`Last Action Hero' Overkill
Not even the muscleman can save this loud and badly written movie
`LAST Action Hero," the new Arnold Schwarzenegger movie, is such a megaproduction that even the rumors about it are grabbing major press coverage.
Is it true the budget mushroomed to nearly $120 million, a walloping amount even by big-studio standards? Was the picture really completed long after its target date, in a race to the wire for its premiere last week? Did an alarming number of spectators really turn their thumbs down and their noses up when a rough-cut version was test-marketed last month - suggesting that legendary bombs like "Howard the Duck" and "Hudson Hawk" may have new company soon?
Whatever the answers may be, Columbia Pictures has a lot riding on Mr. Schwarzenegger's supercharged project, which certainly cost a bundle even if it hasn't set an all-time record. Like many a production outfit, Columbia has been in this position before. In 1977, for instance, its survival hinged on the success of "The Deep" and "Close Encounters of the Third Kind," both of which turned into instant hits and propelled the studio into a new era.
Will history repeat itself? The answer is "yes," if Schwarzenegger's track record is the deciding factor. His movies have reportedly grossed more than $1 billion during the past decade, capped by the big-buck success of "Terminator 2: Judgment Day" two years ago. The answer is "no," however, if the actual quality of "Last Action Hero" has anything to do with it.
True, movies I don't enjoy often turn into box-office bonanzas, which is one reason I'm a critic instead of a studio boss. But those movies usually have something that I can identify as a marketable commodity - a thought-provoking plot, a lovable star performance, an ability to stir up powerful feelings.
By contrast, "Last Action Hero" has a gimmicky plot and a monotonous star performance. As for feelings, the strongest emotion it whips up is an overwhelming desire to stop your ears against the stupid dialogue, bombastic sound effects, and atrocious music that assaults you every second - courtesy of Dynamic Digital Sound, a diabolical new development in technological overkill. Surely no good movie would feel the need to be so loud.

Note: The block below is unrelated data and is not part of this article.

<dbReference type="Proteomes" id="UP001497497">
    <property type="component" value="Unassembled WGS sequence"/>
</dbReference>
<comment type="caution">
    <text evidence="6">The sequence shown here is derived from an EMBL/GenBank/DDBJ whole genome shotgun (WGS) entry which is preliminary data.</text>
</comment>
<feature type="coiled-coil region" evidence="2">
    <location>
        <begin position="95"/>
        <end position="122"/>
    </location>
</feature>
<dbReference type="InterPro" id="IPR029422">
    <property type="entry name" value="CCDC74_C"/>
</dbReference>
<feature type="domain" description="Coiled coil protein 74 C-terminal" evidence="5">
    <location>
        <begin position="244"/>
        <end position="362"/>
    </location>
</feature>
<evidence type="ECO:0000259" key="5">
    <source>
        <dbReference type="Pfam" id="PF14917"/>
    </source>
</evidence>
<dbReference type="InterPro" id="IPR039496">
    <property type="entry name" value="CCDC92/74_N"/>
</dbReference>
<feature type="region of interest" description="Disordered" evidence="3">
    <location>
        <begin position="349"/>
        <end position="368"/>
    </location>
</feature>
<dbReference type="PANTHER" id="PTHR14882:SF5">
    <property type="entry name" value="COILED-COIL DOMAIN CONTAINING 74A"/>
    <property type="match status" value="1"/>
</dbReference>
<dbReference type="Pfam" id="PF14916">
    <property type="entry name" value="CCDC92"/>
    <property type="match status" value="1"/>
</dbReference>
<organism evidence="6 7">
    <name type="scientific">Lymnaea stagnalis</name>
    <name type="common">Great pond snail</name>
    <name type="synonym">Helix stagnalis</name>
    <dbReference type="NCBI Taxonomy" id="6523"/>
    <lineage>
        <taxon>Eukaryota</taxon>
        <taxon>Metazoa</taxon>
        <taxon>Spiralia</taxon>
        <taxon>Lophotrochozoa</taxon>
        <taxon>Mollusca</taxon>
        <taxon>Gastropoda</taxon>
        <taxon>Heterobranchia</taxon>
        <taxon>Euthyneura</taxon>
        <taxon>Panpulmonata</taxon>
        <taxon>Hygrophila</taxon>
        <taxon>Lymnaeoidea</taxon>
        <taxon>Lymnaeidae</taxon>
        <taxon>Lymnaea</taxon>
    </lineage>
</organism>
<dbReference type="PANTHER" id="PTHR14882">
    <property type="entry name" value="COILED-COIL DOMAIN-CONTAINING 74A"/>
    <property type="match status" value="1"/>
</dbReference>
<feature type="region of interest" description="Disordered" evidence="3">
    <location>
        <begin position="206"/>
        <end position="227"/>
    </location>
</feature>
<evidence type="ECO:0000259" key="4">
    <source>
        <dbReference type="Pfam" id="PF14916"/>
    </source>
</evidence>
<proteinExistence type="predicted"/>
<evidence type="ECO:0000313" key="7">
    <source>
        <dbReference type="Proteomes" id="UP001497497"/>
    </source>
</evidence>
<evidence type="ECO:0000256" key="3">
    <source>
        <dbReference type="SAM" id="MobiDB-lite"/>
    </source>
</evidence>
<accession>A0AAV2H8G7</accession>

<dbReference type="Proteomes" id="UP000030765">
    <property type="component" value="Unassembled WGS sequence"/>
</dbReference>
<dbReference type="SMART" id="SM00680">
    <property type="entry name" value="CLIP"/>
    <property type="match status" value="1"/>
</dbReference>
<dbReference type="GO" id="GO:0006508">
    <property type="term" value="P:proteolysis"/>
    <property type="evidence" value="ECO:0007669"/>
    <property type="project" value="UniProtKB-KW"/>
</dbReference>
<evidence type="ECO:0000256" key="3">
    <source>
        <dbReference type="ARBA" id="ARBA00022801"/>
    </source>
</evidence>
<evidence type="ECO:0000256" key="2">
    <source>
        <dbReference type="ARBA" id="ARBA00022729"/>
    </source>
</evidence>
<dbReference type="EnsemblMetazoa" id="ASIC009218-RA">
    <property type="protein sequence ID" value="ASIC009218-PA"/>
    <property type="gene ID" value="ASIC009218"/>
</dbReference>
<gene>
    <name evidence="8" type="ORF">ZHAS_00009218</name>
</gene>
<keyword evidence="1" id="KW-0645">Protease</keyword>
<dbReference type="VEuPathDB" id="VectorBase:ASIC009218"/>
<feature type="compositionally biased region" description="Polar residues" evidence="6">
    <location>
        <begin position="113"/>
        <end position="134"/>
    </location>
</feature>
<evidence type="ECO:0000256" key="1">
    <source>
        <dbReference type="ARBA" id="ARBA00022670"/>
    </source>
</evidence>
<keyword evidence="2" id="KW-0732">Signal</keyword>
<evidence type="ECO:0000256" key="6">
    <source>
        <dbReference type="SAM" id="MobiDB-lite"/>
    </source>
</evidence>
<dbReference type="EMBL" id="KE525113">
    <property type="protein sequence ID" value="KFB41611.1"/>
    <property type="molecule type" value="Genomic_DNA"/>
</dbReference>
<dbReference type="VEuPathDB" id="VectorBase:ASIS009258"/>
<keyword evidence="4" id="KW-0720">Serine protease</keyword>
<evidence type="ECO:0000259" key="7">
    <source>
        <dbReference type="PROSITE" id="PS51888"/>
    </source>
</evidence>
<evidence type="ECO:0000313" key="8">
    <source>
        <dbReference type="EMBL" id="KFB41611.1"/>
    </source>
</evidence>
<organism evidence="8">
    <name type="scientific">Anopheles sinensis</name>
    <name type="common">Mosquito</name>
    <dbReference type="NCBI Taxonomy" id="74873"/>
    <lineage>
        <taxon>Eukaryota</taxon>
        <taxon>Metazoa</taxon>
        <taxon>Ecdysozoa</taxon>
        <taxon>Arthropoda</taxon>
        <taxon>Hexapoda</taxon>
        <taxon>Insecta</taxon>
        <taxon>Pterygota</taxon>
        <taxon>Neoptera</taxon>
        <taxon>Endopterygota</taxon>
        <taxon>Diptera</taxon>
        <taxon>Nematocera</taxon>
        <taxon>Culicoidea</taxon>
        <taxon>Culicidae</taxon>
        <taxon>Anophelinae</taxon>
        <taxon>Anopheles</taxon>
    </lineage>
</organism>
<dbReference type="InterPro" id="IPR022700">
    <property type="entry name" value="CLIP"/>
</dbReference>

In fact, everything about "Last Action Hero" seems overdone, beginning with the fact that it serves up Schwarzenegger in a dual role: as Jack Slater, an action-movie star, and as himself playing that character in real life.
The story begins when Slater's biggest fan, a preteen boy named Danny, gets hold of a magical "ticket" that transports him into the latest Slater picture. He and Slater battle various villains, winning every fight and conquering every obstacle because, hey, it's only a movie.
Then the two heroes find themselves together in the real world, where good guys can lose, gunshots can kill, and fistfights really hurt. The movie makes a stab at poignancy here, but that has never been Schwarzenegger's strong point. There's also some foolishness about Slater and Schwarzenegger meeting up with each other.
During the first few scenes, I thought "Last Action Hero" might poke enough fun at its own genre to succeed as a self-mocking satire. There's a hilarious vignette with Joan Plowright as a schoolteacher trying to convince her pupils that "Hamlet" was an action picture and Laurence Olivier was a super-cool star; and Schwarzenegger does an amusing bit as Jack Slater on the loose in a Shakespearean world, blasting through Elizabethan intrigues with Hollywood-style weapons.
But the cleverness quickly palls, and the movie's promising signs turn out to be highly misleading. Most of the parody is aimed not at lofty icons like Shakespeare and Olivier, but at easy pop-culture targets like Schwarzenegger's own image, which is close to self-parody anyway. The reflexive play with illusion and reality sinks into nonsense so far-fetched that the legendary Houdini has to be dragged into the story to give it some logic. The film-within-a-film is apparently supposed to be a bad movie - yet we're forced to watch enormous amounts of it, as part of the movie we came to see.
And don't be gulled into "Last Action Hero" by its excellent cast. Schwarzenegger is all over the screen, but Ms. Plowright disappears after one scene - and Art Carney, Anthony Quinn, Robert Prosky, and Mercedes Ruehl don't do much better. Only the talented Charles Dance and F. Murray Abraham, both playing conspicuously nasty characters, stick around long enough to make an impression. Cameos by everyone from Maria Schriver to Little Richard also don't help much.
The film's violence puts the carnivorous "Jurassic Park" to shame. If this summer's movie fare does nothing else, it should spark a vigorous debate over the PG-13 rating, and how ineffective the guidelines are in shielding young spectators from mayhem-filled epics like these.
Action specialist John McTiernan directed the picture from a screenplay by Shane Black and David Arnott, with Schwarzenegger as executive producer. Dean Semler did the gaudy cinematography and Michael Kamen composed the aggressive music.
* "Last Action Hero" has a PG-13 rating. It contains vulgar language and a large amount of extravagantly filmed violence.